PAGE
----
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System Design
Plant Propagation
Water Quality
Stock Solutions
Pre-plant Routine
Post-plant routine
Quality Control
Media Sampling
Root Disease
Nutrient Levels
Nutrient Uptake
Greenhouse management Tomato crop management Management of alternative greenhouse food crops. Crop Nutrition

Procedure prior to planting

Greenhouse Clean and Trickle irrigation clean and check.

1. Spray the crop with an appropriate broad spectrum insecticide to eliminate any insect pests that may be present in the old crop. This is for your own safety, as crop removal disturbs the pests, which migrate to your other crops or to your neighbors crops.

2. Turn off irrigation system and allow the plants to dry out the root mat.

3. Remove old crop, and consign to the dump. Remove old bags there has been disease problems, excessive salt build up or if they are past their best. Most greenhouse properties are too small to allow old crop remains to be dumped on the property without risk of disease persistence in the dump and future re-infection of your own or neighbours crops. If the old plants do have to be dumped on your own property then they should be either burnt, or buried with soil or at least covered over with polythene.

4. Sweep up and remove all loose and plant debris and dust.

5. Wash down all interior greenhouse surfaces and floors with a high pressure water wash.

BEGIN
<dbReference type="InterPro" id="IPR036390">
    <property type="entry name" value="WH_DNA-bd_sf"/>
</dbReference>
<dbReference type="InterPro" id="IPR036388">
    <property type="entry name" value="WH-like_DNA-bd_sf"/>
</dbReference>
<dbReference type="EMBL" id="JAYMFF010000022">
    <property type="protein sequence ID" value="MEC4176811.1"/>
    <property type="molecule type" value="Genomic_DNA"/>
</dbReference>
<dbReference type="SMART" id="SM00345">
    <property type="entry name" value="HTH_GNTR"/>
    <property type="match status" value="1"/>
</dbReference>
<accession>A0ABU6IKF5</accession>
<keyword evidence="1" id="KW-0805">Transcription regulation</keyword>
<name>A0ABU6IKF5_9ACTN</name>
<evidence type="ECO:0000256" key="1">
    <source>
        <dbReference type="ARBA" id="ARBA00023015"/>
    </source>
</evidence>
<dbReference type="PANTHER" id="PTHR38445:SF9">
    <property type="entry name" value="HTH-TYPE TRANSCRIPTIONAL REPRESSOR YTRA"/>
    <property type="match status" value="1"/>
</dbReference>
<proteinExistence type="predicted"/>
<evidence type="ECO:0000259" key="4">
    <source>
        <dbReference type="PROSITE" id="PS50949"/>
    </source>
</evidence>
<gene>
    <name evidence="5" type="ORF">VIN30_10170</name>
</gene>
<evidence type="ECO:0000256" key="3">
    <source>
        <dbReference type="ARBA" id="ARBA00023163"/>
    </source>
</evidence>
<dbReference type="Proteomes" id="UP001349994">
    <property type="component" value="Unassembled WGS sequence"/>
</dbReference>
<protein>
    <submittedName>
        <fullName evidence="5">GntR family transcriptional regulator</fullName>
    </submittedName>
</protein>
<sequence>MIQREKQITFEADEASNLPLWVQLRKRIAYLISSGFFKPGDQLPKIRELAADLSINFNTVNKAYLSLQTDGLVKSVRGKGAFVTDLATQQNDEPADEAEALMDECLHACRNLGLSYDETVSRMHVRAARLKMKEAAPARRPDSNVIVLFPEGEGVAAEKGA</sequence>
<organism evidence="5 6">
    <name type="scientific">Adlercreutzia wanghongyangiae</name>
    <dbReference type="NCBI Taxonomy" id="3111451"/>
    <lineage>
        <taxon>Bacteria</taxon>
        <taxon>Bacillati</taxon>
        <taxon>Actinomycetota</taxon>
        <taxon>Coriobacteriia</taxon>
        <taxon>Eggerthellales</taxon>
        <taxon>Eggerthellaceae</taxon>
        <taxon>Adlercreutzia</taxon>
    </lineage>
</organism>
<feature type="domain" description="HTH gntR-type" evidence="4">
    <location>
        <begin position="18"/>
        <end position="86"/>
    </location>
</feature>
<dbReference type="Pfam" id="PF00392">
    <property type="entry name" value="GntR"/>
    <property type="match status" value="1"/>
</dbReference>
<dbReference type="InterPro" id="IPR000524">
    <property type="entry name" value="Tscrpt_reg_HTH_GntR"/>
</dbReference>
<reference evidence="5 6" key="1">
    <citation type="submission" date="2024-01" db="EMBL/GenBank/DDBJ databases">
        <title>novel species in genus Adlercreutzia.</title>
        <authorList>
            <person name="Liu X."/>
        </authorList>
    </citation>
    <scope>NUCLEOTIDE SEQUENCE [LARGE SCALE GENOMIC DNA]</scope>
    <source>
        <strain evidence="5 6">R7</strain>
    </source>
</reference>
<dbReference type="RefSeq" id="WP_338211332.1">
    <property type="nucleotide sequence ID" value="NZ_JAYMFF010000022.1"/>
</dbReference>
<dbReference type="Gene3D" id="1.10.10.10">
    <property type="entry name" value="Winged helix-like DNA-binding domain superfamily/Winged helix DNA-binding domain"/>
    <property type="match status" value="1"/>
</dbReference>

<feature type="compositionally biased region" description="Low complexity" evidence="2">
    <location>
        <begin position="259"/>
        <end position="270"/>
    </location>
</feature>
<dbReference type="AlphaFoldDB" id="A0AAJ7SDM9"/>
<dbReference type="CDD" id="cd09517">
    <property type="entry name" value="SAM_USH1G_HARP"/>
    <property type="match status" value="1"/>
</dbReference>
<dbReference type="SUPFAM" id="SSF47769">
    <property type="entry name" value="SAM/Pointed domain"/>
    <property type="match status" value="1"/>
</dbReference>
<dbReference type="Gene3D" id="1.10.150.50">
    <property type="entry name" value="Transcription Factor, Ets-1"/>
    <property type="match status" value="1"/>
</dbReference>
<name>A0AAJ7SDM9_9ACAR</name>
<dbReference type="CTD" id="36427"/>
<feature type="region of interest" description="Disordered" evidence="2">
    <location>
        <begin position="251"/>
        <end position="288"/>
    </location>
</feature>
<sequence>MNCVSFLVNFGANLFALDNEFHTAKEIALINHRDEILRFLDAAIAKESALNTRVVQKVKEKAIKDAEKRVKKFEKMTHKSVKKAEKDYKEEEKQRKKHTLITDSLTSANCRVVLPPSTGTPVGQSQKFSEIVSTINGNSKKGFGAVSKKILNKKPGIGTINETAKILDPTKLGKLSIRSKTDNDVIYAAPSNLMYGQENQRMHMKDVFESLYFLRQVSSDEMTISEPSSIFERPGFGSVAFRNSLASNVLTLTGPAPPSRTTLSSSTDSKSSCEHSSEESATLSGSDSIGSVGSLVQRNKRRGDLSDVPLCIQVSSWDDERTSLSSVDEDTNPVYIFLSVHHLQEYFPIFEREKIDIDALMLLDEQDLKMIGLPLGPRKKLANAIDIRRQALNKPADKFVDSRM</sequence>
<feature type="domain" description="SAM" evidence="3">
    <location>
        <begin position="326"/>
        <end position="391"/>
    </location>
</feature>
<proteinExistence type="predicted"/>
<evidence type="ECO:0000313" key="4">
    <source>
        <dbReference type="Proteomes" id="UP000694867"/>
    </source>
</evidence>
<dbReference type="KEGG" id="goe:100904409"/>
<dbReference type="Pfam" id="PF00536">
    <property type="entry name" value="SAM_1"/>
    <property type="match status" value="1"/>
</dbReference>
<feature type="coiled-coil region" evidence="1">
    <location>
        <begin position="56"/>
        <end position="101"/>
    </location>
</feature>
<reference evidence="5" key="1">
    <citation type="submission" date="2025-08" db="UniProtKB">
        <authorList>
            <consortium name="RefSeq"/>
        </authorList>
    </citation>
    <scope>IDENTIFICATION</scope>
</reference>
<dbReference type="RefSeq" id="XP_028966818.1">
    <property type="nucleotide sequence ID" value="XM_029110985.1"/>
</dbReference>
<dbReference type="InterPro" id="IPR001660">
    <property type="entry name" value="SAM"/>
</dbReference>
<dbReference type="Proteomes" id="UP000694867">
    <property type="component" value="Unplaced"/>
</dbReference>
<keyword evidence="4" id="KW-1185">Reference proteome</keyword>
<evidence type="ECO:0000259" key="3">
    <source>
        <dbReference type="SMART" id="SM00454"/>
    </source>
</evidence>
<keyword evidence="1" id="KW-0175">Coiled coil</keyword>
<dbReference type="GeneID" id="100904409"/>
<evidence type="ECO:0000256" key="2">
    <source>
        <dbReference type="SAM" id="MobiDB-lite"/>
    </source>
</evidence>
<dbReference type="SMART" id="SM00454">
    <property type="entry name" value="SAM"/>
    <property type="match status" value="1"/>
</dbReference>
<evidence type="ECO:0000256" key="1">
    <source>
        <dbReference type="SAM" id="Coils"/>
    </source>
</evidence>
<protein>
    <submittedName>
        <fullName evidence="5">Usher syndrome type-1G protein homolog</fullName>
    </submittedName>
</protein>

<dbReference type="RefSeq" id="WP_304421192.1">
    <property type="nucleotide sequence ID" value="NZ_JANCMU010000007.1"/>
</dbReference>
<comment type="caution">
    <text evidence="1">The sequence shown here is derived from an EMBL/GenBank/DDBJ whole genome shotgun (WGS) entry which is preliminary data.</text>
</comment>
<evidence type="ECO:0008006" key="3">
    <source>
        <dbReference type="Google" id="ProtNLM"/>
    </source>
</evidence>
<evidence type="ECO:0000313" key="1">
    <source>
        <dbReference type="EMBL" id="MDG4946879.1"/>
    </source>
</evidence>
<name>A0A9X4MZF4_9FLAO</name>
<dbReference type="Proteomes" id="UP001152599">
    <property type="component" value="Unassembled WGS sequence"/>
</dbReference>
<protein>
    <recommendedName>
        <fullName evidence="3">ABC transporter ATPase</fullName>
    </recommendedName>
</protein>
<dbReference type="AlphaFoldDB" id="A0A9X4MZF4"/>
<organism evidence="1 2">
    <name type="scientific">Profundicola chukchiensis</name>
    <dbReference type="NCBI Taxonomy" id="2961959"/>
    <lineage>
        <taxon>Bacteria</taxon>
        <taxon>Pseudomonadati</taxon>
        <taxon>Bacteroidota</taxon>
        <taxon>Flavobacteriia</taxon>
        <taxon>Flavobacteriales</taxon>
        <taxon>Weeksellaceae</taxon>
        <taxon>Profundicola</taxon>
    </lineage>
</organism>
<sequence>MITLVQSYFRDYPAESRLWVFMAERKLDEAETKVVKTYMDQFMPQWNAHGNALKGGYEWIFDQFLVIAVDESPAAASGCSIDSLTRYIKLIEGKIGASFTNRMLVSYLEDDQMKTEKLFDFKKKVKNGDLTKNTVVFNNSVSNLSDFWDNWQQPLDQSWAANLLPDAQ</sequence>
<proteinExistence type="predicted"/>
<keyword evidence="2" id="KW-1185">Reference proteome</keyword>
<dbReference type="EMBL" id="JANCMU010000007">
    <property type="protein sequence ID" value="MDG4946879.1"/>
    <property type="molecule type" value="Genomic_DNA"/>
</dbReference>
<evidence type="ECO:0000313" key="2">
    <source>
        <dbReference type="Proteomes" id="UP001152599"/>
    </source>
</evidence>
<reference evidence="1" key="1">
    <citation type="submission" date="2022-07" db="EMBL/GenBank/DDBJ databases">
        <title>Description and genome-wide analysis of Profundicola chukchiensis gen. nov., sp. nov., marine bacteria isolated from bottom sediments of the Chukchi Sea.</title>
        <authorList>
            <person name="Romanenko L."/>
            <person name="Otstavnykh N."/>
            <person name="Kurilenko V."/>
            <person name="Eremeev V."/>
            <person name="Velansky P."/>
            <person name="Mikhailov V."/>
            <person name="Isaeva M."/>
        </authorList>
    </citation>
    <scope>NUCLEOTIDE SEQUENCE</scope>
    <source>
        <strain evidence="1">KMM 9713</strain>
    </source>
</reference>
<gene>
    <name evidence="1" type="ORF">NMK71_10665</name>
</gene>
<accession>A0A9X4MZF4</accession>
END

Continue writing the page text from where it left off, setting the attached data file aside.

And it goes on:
6. Fumigate or disinfect the greenhouse either by spraying formalin or thermal fogging with formalin if this is legally available for use in your location. Use formalin at 1 litre of formalin in 50 litres spray or about 1 litre formalin per 150m2 of greenhouse floor area. For thermal fogging use 400ml formalin per 100m3 greenhouse space. Do not use stale formalin, it polymerizes on keeping and is not effective. Good protective clothing is required and a respirator cannister rated for use with formalin. It is best to do this during the afternoon while it is still warm and to shut the greenhouse tight overnight. Ventilate the following morning and do not work in the greenhouse until the smell of the formalin has dissipated. It is also possible to use a strong chlorine solution of 100ppm or a commercial solution that contains the active ingredient of Alkyl-dimethyl-benzyl-ammonium chloride. Rinse well afterwards twice or three times. Protective clothing is also required with both of these materials.